with the inspired saxophonist Peter Apfelbaum (December 12). Downtown at the
Thalia Theatre, Vince Giordano and his traditional jazz Minihawks will
perform for the Sidney Bechet Society on October 15. Meanwhile, the New York
City Baha'i Center will continue to present worthy events on Tuesday nights
in their John Birks (Dizzy) Gillespie Auditorium, such as that by Dizzy
drummer Charli Persip's Superband (September 23), and a Gillespie salute
helmed by Dizzy pianist Mike Longo (December 21). Dizzy will also be honored
at the Blue Note (October 21-26) by alums Slide Hampton and James Moody.

We'll wrap up this round up with a few major club engagements. First, the
amazing Bill Charlap Trio will play two weeks at the Village Vanguard
(October 7-19), and the outstanding Italian pianist Enrico Pieranunzi will
play with two ensembles over four nights at Birdland (October 29-November
1). Elsewhere, the Cuban percussionist Francisco Mela's polystylistic group
will appear with Jason Moran and Mark Turner at the Blue Note (September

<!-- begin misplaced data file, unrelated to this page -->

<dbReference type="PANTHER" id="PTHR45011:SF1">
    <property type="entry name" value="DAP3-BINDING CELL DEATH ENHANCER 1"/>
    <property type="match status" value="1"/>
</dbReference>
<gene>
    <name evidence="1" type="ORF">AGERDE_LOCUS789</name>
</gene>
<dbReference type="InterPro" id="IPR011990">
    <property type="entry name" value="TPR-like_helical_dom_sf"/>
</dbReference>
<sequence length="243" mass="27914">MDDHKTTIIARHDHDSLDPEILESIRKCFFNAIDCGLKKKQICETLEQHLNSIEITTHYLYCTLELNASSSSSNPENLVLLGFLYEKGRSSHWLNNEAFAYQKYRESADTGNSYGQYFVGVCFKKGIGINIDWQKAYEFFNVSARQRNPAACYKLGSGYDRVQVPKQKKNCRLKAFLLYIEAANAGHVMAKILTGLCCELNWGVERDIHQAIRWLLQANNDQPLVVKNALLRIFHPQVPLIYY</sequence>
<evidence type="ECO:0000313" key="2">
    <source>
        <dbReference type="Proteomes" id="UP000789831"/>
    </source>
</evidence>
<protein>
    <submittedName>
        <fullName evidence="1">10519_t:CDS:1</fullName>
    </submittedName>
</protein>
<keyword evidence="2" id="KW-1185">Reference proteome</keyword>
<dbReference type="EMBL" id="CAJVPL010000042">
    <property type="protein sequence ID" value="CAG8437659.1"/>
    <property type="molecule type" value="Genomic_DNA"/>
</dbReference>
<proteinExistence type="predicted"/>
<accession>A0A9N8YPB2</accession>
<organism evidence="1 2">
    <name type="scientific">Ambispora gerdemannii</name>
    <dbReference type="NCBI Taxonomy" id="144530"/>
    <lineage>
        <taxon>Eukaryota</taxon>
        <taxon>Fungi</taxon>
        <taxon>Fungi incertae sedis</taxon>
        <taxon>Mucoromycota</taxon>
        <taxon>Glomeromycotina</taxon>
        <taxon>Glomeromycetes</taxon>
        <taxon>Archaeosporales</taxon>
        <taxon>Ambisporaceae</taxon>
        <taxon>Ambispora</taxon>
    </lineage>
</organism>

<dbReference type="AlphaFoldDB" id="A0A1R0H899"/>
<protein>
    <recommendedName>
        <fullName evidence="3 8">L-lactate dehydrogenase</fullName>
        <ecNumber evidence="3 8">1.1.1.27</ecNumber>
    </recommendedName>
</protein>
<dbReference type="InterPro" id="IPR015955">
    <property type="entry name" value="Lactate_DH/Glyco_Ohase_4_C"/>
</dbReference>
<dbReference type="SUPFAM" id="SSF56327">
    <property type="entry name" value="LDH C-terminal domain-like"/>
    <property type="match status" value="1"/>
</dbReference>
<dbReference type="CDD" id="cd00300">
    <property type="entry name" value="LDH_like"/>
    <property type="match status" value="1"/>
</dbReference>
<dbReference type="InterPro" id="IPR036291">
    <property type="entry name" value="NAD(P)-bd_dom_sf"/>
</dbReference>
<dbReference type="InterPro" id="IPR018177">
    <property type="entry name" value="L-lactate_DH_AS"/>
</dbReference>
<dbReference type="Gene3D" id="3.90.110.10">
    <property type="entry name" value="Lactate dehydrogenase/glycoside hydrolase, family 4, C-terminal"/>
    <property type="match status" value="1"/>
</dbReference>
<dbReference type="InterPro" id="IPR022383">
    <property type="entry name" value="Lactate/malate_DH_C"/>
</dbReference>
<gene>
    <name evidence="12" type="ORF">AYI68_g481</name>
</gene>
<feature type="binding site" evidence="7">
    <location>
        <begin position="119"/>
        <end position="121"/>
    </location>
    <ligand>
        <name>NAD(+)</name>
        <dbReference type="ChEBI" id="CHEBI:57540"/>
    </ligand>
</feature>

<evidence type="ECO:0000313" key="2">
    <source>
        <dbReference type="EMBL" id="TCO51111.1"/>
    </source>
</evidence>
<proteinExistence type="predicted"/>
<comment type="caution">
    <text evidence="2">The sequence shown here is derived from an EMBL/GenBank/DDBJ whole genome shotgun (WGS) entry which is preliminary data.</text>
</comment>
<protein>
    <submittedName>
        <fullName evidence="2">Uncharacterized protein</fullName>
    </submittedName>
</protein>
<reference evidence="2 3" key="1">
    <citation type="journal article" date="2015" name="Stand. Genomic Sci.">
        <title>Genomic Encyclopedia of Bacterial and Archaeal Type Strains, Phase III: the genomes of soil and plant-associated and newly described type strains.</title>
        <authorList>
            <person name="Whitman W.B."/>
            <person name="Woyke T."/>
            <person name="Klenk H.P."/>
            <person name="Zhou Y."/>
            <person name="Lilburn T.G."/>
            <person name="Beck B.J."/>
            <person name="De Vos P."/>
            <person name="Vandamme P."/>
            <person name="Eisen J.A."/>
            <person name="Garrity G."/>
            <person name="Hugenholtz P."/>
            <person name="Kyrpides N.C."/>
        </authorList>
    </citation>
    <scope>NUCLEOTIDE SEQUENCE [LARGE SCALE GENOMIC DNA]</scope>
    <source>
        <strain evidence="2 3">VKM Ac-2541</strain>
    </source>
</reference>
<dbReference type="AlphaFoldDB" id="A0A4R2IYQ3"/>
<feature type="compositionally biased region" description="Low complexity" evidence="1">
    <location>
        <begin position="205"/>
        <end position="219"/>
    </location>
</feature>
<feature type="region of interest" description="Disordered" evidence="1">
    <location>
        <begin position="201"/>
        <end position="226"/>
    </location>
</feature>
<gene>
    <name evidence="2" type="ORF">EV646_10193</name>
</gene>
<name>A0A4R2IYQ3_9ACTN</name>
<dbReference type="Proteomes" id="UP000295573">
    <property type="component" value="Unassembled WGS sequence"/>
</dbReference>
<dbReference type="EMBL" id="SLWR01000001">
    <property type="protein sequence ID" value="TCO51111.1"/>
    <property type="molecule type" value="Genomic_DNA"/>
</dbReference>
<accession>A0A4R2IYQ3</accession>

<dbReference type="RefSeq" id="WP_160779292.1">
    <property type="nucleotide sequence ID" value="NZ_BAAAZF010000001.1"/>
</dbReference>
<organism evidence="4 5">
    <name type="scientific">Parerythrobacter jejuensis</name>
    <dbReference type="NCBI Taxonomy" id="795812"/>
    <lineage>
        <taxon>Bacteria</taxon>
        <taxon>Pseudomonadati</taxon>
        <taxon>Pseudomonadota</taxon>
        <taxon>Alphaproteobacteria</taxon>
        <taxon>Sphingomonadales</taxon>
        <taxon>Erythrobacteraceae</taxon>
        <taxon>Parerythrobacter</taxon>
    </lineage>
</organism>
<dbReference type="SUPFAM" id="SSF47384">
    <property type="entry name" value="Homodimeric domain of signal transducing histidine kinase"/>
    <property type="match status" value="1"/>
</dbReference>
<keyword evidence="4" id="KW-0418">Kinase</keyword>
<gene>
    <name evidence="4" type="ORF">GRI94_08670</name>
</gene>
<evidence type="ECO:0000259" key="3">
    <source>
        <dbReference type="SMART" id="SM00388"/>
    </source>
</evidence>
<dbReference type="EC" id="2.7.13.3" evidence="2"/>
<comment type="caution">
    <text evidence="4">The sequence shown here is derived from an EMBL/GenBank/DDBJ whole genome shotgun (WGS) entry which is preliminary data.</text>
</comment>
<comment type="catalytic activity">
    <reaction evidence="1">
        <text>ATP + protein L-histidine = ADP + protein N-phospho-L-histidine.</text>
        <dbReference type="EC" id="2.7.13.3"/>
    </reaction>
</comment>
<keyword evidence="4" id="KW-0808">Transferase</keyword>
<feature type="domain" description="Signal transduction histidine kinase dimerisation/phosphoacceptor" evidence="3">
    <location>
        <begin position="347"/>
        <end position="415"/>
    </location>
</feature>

23-24); the remarkable Sonny Fortune will play two nights at Sweet Rhythm
(September 26-27); Dave Holland's hot new sextet gets together with Antonio
Hart at Birdland (October 8-11), and three solid players will take over
Iridium ‹ the guitarist Stanley Jordan (September 25-28), the hot alto
saxophonist Kenny Garrett (October 8-12), and the clarinetist Eddie Daniels
(October 16-19).

If you have any energy left, you can catch two weeks worth of all-star
salutes: The first is to Lionel Hampton (Iridium, October 29-November 1),
with Abbey Lincoln, and the other two are to Django Reinhardt at Birdland's
annual Django fest (November 4-9).

wfriedwald at nysun.com